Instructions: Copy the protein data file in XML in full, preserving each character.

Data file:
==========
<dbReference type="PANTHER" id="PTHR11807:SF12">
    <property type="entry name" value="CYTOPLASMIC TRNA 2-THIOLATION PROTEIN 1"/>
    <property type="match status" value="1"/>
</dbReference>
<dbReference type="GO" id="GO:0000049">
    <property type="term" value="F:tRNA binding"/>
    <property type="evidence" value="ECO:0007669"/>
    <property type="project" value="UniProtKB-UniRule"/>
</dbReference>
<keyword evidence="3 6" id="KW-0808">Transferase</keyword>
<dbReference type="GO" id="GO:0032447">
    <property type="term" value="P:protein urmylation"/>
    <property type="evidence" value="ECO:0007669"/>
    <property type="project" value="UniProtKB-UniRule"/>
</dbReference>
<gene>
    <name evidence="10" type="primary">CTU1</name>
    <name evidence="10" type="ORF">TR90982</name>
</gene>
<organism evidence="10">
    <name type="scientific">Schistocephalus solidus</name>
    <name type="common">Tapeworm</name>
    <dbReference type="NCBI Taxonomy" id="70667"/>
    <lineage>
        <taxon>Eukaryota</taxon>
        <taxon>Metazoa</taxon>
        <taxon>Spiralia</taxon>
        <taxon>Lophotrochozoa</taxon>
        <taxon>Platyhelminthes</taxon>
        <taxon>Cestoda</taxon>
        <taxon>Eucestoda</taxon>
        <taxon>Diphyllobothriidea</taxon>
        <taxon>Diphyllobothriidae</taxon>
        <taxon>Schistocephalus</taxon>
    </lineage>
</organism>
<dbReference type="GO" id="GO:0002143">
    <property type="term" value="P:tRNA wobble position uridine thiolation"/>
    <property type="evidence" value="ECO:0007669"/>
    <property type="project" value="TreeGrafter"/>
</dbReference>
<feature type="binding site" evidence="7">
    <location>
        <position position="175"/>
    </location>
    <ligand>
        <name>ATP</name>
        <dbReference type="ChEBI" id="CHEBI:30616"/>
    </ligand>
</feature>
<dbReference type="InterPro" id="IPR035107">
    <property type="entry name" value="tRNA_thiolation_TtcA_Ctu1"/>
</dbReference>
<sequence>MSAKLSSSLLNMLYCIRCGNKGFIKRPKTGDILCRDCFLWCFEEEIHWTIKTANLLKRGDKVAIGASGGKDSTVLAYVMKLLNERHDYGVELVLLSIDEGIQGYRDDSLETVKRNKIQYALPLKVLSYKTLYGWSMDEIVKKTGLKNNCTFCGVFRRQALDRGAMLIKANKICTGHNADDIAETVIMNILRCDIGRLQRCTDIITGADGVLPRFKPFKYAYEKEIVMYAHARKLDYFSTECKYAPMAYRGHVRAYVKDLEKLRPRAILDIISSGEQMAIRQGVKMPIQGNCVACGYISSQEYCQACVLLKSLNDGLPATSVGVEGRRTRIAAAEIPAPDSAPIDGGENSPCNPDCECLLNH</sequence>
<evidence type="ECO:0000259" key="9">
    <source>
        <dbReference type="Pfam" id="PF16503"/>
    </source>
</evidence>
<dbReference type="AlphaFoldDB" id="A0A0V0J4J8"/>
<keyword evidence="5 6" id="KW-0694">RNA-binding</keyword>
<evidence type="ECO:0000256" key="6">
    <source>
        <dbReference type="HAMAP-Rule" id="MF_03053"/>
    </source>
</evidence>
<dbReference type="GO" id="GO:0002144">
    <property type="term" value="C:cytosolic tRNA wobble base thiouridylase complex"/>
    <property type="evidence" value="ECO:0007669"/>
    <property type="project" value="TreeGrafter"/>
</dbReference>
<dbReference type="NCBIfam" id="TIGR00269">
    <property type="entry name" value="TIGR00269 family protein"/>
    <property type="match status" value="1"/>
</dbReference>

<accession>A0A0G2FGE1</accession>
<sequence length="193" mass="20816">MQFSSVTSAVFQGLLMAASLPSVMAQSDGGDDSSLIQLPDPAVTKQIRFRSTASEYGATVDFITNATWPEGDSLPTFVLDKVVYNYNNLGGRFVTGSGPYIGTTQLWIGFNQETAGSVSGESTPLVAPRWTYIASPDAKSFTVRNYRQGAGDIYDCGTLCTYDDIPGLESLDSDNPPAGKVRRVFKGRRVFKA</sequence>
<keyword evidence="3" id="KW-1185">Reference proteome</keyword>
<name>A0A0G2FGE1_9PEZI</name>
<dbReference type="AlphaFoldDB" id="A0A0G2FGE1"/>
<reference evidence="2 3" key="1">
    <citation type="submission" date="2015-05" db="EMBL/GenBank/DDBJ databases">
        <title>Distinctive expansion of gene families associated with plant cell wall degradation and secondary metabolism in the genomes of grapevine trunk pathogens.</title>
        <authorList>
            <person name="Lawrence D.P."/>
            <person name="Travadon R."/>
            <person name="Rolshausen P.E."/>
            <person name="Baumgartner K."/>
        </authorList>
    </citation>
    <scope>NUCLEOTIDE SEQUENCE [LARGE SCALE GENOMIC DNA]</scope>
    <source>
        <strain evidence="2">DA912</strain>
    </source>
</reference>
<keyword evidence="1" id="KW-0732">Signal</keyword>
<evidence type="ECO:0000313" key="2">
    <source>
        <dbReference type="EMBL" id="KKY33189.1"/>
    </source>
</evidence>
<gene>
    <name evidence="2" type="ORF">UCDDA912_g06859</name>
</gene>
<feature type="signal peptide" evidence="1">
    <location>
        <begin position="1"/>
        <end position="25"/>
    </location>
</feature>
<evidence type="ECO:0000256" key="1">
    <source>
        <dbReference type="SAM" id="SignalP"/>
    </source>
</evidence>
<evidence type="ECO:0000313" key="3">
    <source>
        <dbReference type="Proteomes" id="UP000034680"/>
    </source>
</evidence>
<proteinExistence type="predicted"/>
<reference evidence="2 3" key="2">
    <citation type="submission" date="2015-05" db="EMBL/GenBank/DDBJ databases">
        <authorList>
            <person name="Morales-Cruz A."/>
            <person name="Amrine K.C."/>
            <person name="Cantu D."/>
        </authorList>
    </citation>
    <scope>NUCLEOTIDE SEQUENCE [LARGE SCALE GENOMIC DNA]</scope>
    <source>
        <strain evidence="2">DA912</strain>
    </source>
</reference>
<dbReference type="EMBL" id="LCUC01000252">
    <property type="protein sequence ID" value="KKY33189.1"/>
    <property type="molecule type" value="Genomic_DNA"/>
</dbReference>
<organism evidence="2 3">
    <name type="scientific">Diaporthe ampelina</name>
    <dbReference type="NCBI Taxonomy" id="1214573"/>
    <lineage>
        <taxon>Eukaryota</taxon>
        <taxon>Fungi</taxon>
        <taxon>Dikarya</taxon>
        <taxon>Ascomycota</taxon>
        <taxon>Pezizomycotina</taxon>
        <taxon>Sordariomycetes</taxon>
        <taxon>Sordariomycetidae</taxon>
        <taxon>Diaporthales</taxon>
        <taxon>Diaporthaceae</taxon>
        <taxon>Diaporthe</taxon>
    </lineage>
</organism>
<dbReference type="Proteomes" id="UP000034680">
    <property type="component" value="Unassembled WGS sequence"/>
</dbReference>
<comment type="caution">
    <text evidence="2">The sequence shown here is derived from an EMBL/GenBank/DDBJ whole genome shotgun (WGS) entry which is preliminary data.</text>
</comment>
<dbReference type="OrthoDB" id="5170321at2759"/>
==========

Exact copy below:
<dbReference type="PANTHER" id="PTHR11807:SF12">
    <property type="entry name" value="CYTOPLASMIC TRNA 2-THIOLATION PROTEIN 1"/>
    <property type="match status" value="1"/>
</dbReference>
<dbReference type="GO" id="GO:0000049">
    <property type="term" value="F:tRNA binding"/>
    <property type="evidence" value="ECO:0007669"/>
    <property type="project" value="UniProtKB-UniRule"/>
</dbReference>
<keyword evidence="3 6" id="KW-0808">Transferase</keyword>
<dbReference type="GO" id="GO:0032447">
    <property type="term" value="P:protein urmylation"/>
    <property type="evidence" value="ECO:0007669"/>
    <property type="project" value="UniProtKB-UniRule"/>
</dbReference>
<gene>
    <name evidence="10" type="primary">CTU1</name>
    <name evidence="10" type="ORF">TR90982</name>
</gene>
<organism evidence="10">
    <name type="scientific">Schistocephalus solidus</name>
    <name type="common">Tapeworm</name>
    <dbReference type="NCBI Taxonomy" id="70667"/>
    <lineage>
        <taxon>Eukaryota</taxon>
        <taxon>Metazoa</taxon>
        <taxon>Spiralia</taxon>
        <taxon>Lophotrochozoa</taxon>
        <taxon>Platyhelminthes</taxon>
        <taxon>Cestoda</taxon>
        <taxon>Eucestoda</taxon>
        <taxon>Diphyllobothriidea</taxon>
        <taxon>Diphyllobothriidae</taxon>
        <taxon>Schistocephalus</taxon>
    </lineage>
</organism>
<dbReference type="GO" id="GO:0002143">
    <property type="term" value="P:tRNA wobble position uridine thiolation"/>
    <property type="evidence" value="ECO:0007669"/>
    <property type="project" value="TreeGrafter"/>
</dbReference>
<feature type="binding site" evidence="7">
    <location>
        <position position="175"/>
    </location>
    <ligand>
        <name>ATP</name>
        <dbReference type="ChEBI" id="CHEBI:30616"/>
    </ligand>
</feature>
<dbReference type="InterPro" id="IPR035107">
    <property type="entry name" value="tRNA_thiolation_TtcA_Ctu1"/>
</dbReference>
<sequence>MSAKLSSSLLNMLYCIRCGNKGFIKRPKTGDILCRDCFLWCFEEEIHWTIKTANLLKRGDKVAIGASGGKDSTVLAYVMKLLNERHDYGVELVLLSIDEGIQGYRDDSLETVKRNKIQYALPLKVLSYKTLYGWSMDEIVKKTGLKNNCTFCGVFRRQALDRGAMLIKANKICTGHNADDIAETVIMNILRCDIGRLQRCTDIITGADGVLPRFKPFKYAYEKEIVMYAHARKLDYFSTECKYAPMAYRGHVRAYVKDLEKLRPRAILDIISSGEQMAIRQGVKMPIQGNCVACGYISSQEYCQACVLLKSLNDGLPATSVGVEGRRTRIAAAEIPAPDSAPIDGGENSPCNPDCECLLNH</sequence>
<evidence type="ECO:0000259" key="9">
    <source>
        <dbReference type="Pfam" id="PF16503"/>
    </source>
</evidence>
<dbReference type="AlphaFoldDB" id="A0A0V0J4J8"/>
<keyword evidence="5 6" id="KW-0694">RNA-binding</keyword>
<evidence type="ECO:0000256" key="6">
    <source>
        <dbReference type="HAMAP-Rule" id="MF_03053"/>
    </source>
</evidence>
<dbReference type="GO" id="GO:0002144">
    <property type="term" value="C:cytosolic tRNA wobble base thiouridylase complex"/>
    <property type="evidence" value="ECO:0007669"/>
    <property type="project" value="TreeGrafter"/>
</dbReference>
<dbReference type="NCBIfam" id="TIGR00269">
    <property type="entry name" value="TIGR00269 family protein"/>
    <property type="match status" value="1"/>
</dbReference>

<accession>A0A0G2FGE1</accession>
<sequence length="193" mass="20816">MQFSSVTSAVFQGLLMAASLPSVMAQSDGGDDSSLIQLPDPAVTKQIRFRSTASEYGATVDFITNATWPEGDSLPTFVLDKVVYNYNNLGGRFVTGSGPYIGTTQLWIGFNQETAGSVSGESTPLVAPRWTYIASPDAKSFTVRNYRQGAGDIYDCGTLCTYDDIPGLESLDSDNPPAGKVRRVFKGRRVFKA</sequence>
<keyword evidence="3" id="KW-1185">Reference proteome</keyword>
<name>A0A0G2FGE1_9PEZI</name>
<dbReference type="AlphaFoldDB" id="A0A0G2FGE1"/>
<reference evidence="2 3" key="1">
    <citation type="submission" date="2015-05" db="EMBL/GenBank/DDBJ databases">
        <title>Distinctive expansion of gene families associated with plant cell wall degradation and secondary metabolism in the genomes of grapevine trunk pathogens.</title>
        <authorList>
            <person name="Lawrence D.P."/>
            <person name="Travadon R."/>
            <person name="Rolshausen P.E."/>
            <person name="Baumgartner K."/>
        </authorList>
    </citation>
    <scope>NUCLEOTIDE SEQUENCE [LARGE SCALE GENOMIC DNA]</scope>
    <source>
        <strain evidence="2">DA912</strain>
    </source>
</reference>
<keyword evidence="1" id="KW-0732">Signal</keyword>
<evidence type="ECO:0000313" key="2">
    <source>
        <dbReference type="EMBL" id="KKY33189.1"/>
    </source>
</evidence>
<gene>
    <name evidence="2" type="ORF">UCDDA912_g06859</name>
</gene>
<feature type="signal peptide" evidence="1">
    <location>
        <begin position="1"/>
        <end position="25"/>
    </location>
</feature>
<evidence type="ECO:0000256" key="1">
    <source>
        <dbReference type="SAM" id="SignalP"/>
    </source>
</evidence>
<evidence type="ECO:0000313" key="3">
    <source>
        <dbReference type="Proteomes" id="UP000034680"/>
    </source>
</evidence>
<proteinExistence type="predicted"/>
<reference evidence="2 3" key="2">
    <citation type="submission" date="2015-05" db="EMBL/GenBank/DDBJ databases">
        <authorList>
            <person name="Morales-Cruz A."/>
            <person name="Amrine K.C."/>
            <person name="Cantu D."/>
        </authorList>
    </citation>
    <scope>NUCLEOTIDE SEQUENCE [LARGE SCALE GENOMIC DNA]</scope>
    <source>
        <strain evidence="2">DA912</strain>
    </source>
</reference>
<dbReference type="EMBL" id="LCUC01000252">
    <property type="protein sequence ID" value="KKY33189.1"/>
    <property type="molecule type" value="Genomic_DNA"/>
</dbReference>
<organism evidence="2 3">
    <name type="scientific">Diaporthe ampelina</name>
    <dbReference type="NCBI Taxonomy" id="1214573"/>
    <lineage>
        <taxon>Eukaryota</taxon>
        <taxon>Fungi</taxon>
        <taxon>Dikarya</taxon>
        <taxon>Ascomycota</taxon>
        <taxon>Pezizomycotina</taxon>
        <taxon>Sordariomycetes</taxon>
        <taxon>Sordariomycetidae</taxon>
        <taxon>Diaporthales</taxon>
        <taxon>Diaporthaceae</taxon>
        <taxon>Diaporthe</taxon>
    </lineage>
</organism>
<dbReference type="Proteomes" id="UP000034680">
    <property type="component" value="Unassembled WGS sequence"/>
</dbReference>
<comment type="caution">
    <text evidence="2">The sequence shown here is derived from an EMBL/GenBank/DDBJ whole genome shotgun (WGS) entry which is preliminary data.</text>
</comment>
<dbReference type="OrthoDB" id="5170321at2759"/>